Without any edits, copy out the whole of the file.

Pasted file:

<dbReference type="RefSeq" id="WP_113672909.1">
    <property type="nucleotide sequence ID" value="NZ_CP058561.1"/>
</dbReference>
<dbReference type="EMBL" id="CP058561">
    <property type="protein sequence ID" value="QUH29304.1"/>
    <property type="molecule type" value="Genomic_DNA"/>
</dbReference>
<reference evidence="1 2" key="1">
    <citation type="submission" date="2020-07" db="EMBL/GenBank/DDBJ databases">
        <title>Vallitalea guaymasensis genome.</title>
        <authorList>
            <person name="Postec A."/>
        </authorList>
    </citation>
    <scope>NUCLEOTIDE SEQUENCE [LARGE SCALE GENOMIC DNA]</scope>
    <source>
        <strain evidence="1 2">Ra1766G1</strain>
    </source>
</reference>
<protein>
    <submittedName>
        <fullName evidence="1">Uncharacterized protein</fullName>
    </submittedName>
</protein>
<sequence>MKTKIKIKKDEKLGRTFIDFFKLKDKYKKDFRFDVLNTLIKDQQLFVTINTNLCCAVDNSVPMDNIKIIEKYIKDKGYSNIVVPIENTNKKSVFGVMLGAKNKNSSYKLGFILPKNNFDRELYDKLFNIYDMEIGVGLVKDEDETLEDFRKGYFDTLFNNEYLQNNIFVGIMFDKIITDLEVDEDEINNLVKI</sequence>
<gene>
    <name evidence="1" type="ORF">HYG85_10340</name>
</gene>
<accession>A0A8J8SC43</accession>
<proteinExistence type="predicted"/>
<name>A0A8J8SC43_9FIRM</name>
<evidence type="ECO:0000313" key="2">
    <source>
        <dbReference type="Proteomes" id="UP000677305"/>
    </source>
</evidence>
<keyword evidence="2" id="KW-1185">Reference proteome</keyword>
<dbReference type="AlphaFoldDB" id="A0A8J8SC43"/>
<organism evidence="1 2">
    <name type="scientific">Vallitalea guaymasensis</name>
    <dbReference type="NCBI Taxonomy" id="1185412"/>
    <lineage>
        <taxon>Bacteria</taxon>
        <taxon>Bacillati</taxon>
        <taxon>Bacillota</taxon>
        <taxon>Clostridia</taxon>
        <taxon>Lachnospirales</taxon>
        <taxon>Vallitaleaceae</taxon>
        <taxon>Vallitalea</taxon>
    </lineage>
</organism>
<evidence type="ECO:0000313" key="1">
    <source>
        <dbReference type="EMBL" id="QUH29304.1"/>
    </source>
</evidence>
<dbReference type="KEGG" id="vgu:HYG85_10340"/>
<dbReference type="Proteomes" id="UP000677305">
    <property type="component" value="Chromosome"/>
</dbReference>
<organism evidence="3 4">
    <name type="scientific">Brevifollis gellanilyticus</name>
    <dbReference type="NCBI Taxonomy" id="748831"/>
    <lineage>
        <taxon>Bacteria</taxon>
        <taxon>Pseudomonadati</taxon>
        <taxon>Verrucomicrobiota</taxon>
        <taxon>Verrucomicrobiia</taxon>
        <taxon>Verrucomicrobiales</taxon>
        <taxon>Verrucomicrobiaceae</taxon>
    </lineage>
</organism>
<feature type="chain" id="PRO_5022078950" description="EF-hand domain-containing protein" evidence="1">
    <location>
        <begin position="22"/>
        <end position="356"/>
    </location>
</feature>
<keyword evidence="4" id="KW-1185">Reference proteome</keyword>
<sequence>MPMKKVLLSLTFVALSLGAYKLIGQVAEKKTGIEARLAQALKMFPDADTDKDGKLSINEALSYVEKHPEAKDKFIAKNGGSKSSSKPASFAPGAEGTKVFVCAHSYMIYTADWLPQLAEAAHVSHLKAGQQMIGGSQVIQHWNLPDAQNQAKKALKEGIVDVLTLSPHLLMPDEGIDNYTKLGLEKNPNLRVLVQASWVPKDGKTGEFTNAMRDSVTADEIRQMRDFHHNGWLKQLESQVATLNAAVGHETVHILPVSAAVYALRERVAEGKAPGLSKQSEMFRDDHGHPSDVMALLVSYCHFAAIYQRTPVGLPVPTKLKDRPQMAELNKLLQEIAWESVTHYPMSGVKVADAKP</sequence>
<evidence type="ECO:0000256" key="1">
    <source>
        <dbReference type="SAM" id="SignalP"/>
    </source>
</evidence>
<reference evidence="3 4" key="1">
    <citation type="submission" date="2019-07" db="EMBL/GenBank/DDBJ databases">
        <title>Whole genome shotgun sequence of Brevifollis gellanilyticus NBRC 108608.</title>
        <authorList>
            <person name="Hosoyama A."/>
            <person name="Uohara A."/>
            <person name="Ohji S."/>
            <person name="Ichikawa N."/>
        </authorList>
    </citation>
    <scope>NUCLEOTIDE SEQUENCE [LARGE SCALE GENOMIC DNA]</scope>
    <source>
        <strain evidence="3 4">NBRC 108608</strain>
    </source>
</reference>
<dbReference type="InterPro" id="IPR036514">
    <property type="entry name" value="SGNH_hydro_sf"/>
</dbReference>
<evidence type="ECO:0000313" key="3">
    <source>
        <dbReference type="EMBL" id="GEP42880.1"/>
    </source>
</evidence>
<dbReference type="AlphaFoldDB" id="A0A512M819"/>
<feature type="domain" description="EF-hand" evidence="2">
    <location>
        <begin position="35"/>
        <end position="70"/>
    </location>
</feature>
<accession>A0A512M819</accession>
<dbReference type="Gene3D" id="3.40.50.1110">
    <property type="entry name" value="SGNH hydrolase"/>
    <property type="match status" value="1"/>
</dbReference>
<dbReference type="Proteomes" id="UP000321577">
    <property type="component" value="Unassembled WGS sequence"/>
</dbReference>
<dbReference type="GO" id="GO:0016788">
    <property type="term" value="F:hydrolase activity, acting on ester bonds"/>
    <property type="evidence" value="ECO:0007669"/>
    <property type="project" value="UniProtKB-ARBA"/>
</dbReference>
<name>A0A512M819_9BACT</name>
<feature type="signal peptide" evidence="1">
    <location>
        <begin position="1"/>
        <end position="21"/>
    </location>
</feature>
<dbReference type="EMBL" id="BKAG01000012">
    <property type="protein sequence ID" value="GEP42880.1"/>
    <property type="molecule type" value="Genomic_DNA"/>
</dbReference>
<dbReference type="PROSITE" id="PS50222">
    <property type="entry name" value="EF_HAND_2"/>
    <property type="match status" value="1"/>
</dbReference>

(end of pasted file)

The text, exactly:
<dbReference type="RefSeq" id="WP_113672909.1">
    <property type="nucleotide sequence ID" value="NZ_CP058561.1"/>
</dbReference>
<dbReference type="EMBL" id="CP058561">
    <property type="protein sequence ID" value="QUH29304.1"/>
    <property type="molecule type" value="Genomic_DNA"/>
</dbReference>
<reference evidence="1 2" key="1">
    <citation type="submission" date="2020-07" db="EMBL/GenBank/DDBJ databases">
        <title>Vallitalea guaymasensis genome.</title>
        <authorList>
            <person name="Postec A."/>
        </authorList>
    </citation>
    <scope>NUCLEOTIDE SEQUENCE [LARGE SCALE GENOMIC DNA]</scope>
    <source>
        <strain evidence="1 2">Ra1766G1</strain>
    </source>
</reference>
<protein>
    <submittedName>
        <fullName evidence="1">Uncharacterized protein</fullName>
    </submittedName>
</protein>
<sequence>MKTKIKIKKDEKLGRTFIDFFKLKDKYKKDFRFDVLNTLIKDQQLFVTINTNLCCAVDNSVPMDNIKIIEKYIKDKGYSNIVVPIENTNKKSVFGVMLGAKNKNSSYKLGFILPKNNFDRELYDKLFNIYDMEIGVGLVKDEDETLEDFRKGYFDTLFNNEYLQNNIFVGIMFDKIITDLEVDEDEINNLVKI</sequence>
<gene>
    <name evidence="1" type="ORF">HYG85_10340</name>
</gene>
<accession>A0A8J8SC43</accession>
<proteinExistence type="predicted"/>
<name>A0A8J8SC43_9FIRM</name>
<evidence type="ECO:0000313" key="2">
    <source>
        <dbReference type="Proteomes" id="UP000677305"/>
    </source>
</evidence>
<keyword evidence="2" id="KW-1185">Reference proteome</keyword>
<dbReference type="AlphaFoldDB" id="A0A8J8SC43"/>
<organism evidence="1 2">
    <name type="scientific">Vallitalea guaymasensis</name>
    <dbReference type="NCBI Taxonomy" id="1185412"/>
    <lineage>
        <taxon>Bacteria</taxon>
        <taxon>Bacillati</taxon>
        <taxon>Bacillota</taxon>
        <taxon>Clostridia</taxon>
        <taxon>Lachnospirales</taxon>
        <taxon>Vallitaleaceae</taxon>
        <taxon>Vallitalea</taxon>
    </lineage>
</organism>
<evidence type="ECO:0000313" key="1">
    <source>
        <dbReference type="EMBL" id="QUH29304.1"/>
    </source>
</evidence>
<dbReference type="KEGG" id="vgu:HYG85_10340"/>
<dbReference type="Proteomes" id="UP000677305">
    <property type="component" value="Chromosome"/>
</dbReference>
<organism evidence="3 4">
    <name type="scientific">Brevifollis gellanilyticus</name>
    <dbReference type="NCBI Taxonomy" id="748831"/>
    <lineage>
        <taxon>Bacteria</taxon>
        <taxon>Pseudomonadati</taxon>
        <taxon>Verrucomicrobiota</taxon>
        <taxon>Verrucomicrobiia</taxon>
        <taxon>Verrucomicrobiales</taxon>
        <taxon>Verrucomicrobiaceae</taxon>
    </lineage>
</organism>
<feature type="chain" id="PRO_5022078950" description="EF-hand domain-containing protein" evidence="1">
    <location>
        <begin position="22"/>
        <end position="356"/>
    </location>
</feature>
<keyword evidence="4" id="KW-1185">Reference proteome</keyword>
<sequence>MPMKKVLLSLTFVALSLGAYKLIGQVAEKKTGIEARLAQALKMFPDADTDKDGKLSINEALSYVEKHPEAKDKFIAKNGGSKSSSKPASFAPGAEGTKVFVCAHSYMIYTADWLPQLAEAAHVSHLKAGQQMIGGSQVIQHWNLPDAQNQAKKALKEGIVDVLTLSPHLLMPDEGIDNYTKLGLEKNPNLRVLVQASWVPKDGKTGEFTNAMRDSVTADEIRQMRDFHHNGWLKQLESQVATLNAAVGHETVHILPVSAAVYALRERVAEGKAPGLSKQSEMFRDDHGHPSDVMALLVSYCHFAAIYQRTPVGLPVPTKLKDRPQMAELNKLLQEIAWESVTHYPMSGVKVADAKP</sequence>
<evidence type="ECO:0000256" key="1">
    <source>
        <dbReference type="SAM" id="SignalP"/>
    </source>
</evidence>
<reference evidence="3 4" key="1">
    <citation type="submission" date="2019-07" db="EMBL/GenBank/DDBJ databases">
        <title>Whole genome shotgun sequence of Brevifollis gellanilyticus NBRC 108608.</title>
        <authorList>
            <person name="Hosoyama A."/>
            <person name="Uohara A."/>
            <person name="Ohji S."/>
            <person name="Ichikawa N."/>
        </authorList>
    </citation>
    <scope>NUCLEOTIDE SEQUENCE [LARGE SCALE GENOMIC DNA]</scope>
    <source>
        <strain evidence="3 4">NBRC 108608</strain>
    </source>
</reference>
<dbReference type="InterPro" id="IPR036514">
    <property type="entry name" value="SGNH_hydro_sf"/>
</dbReference>
<evidence type="ECO:0000313" key="3">
    <source>
        <dbReference type="EMBL" id="GEP42880.1"/>
    </source>
</evidence>
<dbReference type="AlphaFoldDB" id="A0A512M819"/>
<feature type="domain" description="EF-hand" evidence="2">
    <location>
        <begin position="35"/>
        <end position="70"/>
    </location>
</feature>
<accession>A0A512M819</accession>
<dbReference type="Gene3D" id="3.40.50.1110">
    <property type="entry name" value="SGNH hydrolase"/>
    <property type="match status" value="1"/>
</dbReference>
<dbReference type="Proteomes" id="UP000321577">
    <property type="component" value="Unassembled WGS sequence"/>
</dbReference>
<dbReference type="GO" id="GO:0016788">
    <property type="term" value="F:hydrolase activity, acting on ester bonds"/>
    <property type="evidence" value="ECO:0007669"/>
    <property type="project" value="UniProtKB-ARBA"/>
</dbReference>
<name>A0A512M819_9BACT</name>
<feature type="signal peptide" evidence="1">
    <location>
        <begin position="1"/>
        <end position="21"/>
    </location>
</feature>
<dbReference type="EMBL" id="BKAG01000012">
    <property type="protein sequence ID" value="GEP42880.1"/>
    <property type="molecule type" value="Genomic_DNA"/>
</dbReference>
<dbReference type="PROSITE" id="PS50222">
    <property type="entry name" value="EF_HAND_2"/>
    <property type="match status" value="1"/>
</dbReference>